How We Learn: The Surprising Truth About When, Where, and Why It Happens
By Benedict Carey
In the tradition of The Power of Habit and Thinking, Fast and Slow comes a practical, playful, and endlessly fascinating guide to what we really know about learning and memory today—and how we can apply it to our own lives.
From an early age, it is drilled into our heads: Restlessness, distraction, and ignorance are the enemies of success. We’re told that learning is all self-discipline, that we must confine ourselves to designated study areas, turn off the music, and maintain a strict ritual if we want to ace that test, memorize that presentation, or nail that piano recital.
But what if almost everything we were told about learning is wrong? And what if there was a way to achieve more with less effort?
In How We Learn, award-winning science reporter Benedict Carey sifts through decades of education research and landmark studies to uncover the truth about how our brains absorb and retain information. What he discovers is that, from the moment we are born, we are all learning quickly, efficiently, and automatically; but in our zeal to systematize the process we have ignored valuable, naturally enjoyable learning tools like forgetting, sleeping, and daydreaming. Is a dedicated desk in a quiet room really the best way to study? Can altering your routine improve your recall? Are there times when distraction is good? Is repetition necessary? Carey’s search for answers to these questions yields a wealth of strategies that make learning more a part of our everyday lives—and less of a chore.
By road testing many of the counterintuitive techniques described in this book, Carey shows how we can flex the neural muscles that make deep learning possible. Along the way he reveals why teachers should give final exams on the first day of class, why it’s wise to interleave subjects and concepts when learning any new skill, and when it’s smarter to stay up late prepping for that presentation than to rise early for one last cram session. And if this requires some suspension of disbelief, that’s because the research defies what we’ve been told, throughout our lives, about how best to learn.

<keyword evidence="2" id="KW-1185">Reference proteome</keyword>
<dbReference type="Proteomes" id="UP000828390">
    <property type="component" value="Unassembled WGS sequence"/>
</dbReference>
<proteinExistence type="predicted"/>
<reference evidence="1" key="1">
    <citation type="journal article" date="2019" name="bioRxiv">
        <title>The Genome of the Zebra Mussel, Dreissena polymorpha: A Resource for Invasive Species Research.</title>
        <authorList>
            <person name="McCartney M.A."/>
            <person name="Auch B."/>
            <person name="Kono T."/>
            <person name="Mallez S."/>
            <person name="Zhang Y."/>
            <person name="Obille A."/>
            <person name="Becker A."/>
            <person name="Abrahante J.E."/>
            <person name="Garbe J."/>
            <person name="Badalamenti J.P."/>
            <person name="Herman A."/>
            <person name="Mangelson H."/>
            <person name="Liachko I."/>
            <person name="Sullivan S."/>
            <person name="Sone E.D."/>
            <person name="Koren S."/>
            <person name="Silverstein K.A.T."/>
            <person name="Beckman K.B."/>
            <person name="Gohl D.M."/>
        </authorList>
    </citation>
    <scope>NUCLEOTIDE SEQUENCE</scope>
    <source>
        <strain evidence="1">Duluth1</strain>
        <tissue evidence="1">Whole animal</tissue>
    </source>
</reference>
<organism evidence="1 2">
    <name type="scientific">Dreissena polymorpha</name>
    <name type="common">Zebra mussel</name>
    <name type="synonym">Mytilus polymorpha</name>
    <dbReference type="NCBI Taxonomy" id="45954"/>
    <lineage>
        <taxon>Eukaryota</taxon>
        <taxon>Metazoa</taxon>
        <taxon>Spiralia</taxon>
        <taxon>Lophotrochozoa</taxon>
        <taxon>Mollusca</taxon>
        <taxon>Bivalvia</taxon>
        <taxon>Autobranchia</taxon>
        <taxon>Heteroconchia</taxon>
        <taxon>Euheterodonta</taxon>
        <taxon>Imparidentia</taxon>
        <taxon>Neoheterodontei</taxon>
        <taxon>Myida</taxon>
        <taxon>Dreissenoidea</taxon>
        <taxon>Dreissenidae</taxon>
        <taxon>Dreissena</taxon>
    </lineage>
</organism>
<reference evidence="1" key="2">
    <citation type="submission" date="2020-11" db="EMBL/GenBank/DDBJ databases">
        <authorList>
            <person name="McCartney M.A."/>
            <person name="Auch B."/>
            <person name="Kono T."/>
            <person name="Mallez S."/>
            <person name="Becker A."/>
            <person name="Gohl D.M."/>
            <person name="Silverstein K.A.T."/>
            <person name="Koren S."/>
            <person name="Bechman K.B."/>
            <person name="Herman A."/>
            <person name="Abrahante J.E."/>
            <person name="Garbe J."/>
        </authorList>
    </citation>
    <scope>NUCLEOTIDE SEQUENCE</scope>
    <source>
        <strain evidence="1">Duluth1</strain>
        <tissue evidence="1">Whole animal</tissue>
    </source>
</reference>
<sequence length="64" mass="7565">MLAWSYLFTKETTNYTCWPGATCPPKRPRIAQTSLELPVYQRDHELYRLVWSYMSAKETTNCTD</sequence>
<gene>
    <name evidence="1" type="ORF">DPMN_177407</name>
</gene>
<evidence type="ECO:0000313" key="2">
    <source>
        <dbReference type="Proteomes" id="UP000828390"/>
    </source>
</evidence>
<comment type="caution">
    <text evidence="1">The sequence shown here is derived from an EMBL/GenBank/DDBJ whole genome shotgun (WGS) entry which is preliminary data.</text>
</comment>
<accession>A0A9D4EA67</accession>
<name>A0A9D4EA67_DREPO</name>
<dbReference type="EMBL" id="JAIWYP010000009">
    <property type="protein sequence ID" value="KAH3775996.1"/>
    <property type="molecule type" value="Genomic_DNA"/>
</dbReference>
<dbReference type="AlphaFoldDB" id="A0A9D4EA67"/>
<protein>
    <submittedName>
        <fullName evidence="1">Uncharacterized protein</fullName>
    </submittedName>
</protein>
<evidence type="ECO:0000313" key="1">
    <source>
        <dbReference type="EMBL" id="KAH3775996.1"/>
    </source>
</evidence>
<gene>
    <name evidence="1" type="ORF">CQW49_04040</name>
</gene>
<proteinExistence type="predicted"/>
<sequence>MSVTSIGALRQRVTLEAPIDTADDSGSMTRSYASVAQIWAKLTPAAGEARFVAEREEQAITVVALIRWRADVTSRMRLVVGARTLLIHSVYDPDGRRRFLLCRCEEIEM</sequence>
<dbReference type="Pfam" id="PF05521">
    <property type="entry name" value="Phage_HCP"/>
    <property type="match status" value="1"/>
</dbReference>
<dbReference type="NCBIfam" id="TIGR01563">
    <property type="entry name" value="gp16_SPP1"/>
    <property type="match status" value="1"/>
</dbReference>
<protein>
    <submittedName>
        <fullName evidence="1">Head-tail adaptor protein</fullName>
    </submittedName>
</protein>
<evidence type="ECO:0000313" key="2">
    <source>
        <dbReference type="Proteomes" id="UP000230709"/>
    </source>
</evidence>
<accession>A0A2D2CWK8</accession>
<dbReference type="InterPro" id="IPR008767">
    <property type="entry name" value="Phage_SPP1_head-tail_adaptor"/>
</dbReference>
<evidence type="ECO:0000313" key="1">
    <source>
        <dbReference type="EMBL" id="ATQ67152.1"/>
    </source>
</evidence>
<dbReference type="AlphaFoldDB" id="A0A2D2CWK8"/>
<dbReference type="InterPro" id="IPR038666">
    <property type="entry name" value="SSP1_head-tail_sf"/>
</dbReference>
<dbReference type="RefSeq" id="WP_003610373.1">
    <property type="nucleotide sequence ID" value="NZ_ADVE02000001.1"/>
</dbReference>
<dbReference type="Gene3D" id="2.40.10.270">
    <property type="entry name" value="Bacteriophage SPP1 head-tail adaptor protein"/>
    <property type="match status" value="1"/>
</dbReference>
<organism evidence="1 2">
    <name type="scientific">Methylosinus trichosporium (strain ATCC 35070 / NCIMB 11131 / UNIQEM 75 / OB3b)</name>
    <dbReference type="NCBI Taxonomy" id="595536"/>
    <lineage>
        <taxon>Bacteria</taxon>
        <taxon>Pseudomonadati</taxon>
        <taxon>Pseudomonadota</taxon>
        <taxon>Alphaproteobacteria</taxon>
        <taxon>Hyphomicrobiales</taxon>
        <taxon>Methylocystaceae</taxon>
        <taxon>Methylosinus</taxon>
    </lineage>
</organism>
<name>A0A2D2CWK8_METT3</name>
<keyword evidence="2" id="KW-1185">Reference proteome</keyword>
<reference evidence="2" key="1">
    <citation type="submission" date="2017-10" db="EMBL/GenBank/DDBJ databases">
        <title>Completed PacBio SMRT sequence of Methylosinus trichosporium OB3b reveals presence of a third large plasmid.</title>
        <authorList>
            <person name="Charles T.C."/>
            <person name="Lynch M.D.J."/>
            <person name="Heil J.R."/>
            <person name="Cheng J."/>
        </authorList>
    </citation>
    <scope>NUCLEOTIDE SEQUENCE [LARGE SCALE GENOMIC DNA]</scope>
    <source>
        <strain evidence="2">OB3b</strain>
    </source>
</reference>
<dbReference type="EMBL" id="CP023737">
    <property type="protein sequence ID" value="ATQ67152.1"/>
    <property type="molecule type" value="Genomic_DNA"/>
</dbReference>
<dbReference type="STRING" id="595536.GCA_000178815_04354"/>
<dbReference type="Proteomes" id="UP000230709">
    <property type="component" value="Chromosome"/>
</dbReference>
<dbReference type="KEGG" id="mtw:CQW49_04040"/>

The brain is not like a muscle, at least not in any straightforward sense. It is something else altogether, sensitive to mood, to timing, to circadian rhythms, as well as to location and environment. It doesn’t take orders well, to put it mildly. If the brain is a learning machine, then it is an eccentric one. In How We Learn, Benedict Carey shows us how to exploit its quirks to our advantage.
About the Author
Benedict J. Carey is a science reporter for The New York Times who focuses on brain and behavior topics. He writes about neuroscience, psychiatry and neurology, as well as everyday psychology. The territory includes the large and the small, memory molecules and group behavior, narcissism and nostalgia, drug uses and drug addiction.
From 2007 to 2010, he was the Mind columnist for Science Times, where he wrote about pranks, binge drinking, boredom, regret, perfectionism, study habits and Super Bowl anxiety, among other things.
Mr. Carey joined The Times in 2004 as a behavior writer. Previously, he worked at The Los Angeles Times, writing about health, medicine and brain science, where he won a University of Missouri Lifestyle Journalism Award for a story on drinking water. Before that, he was a freelance magazine writer, and a staff writer for Health magazine in San Francisco. He began his career at American Shipper, a trade book in New York covering the shipping trade.
He writes frequently for the Review section of the paper and has written three books: “Island of the Unknowns” (previously titled “The Unknowns” in hardback), a math adventure; and “Poison Most Vial,” a murder mystery involving forensic toxicology and “How We Learn: The Surprising Truth About When, Where, and Why It Happens” (Random House), about the cognitive science of learning.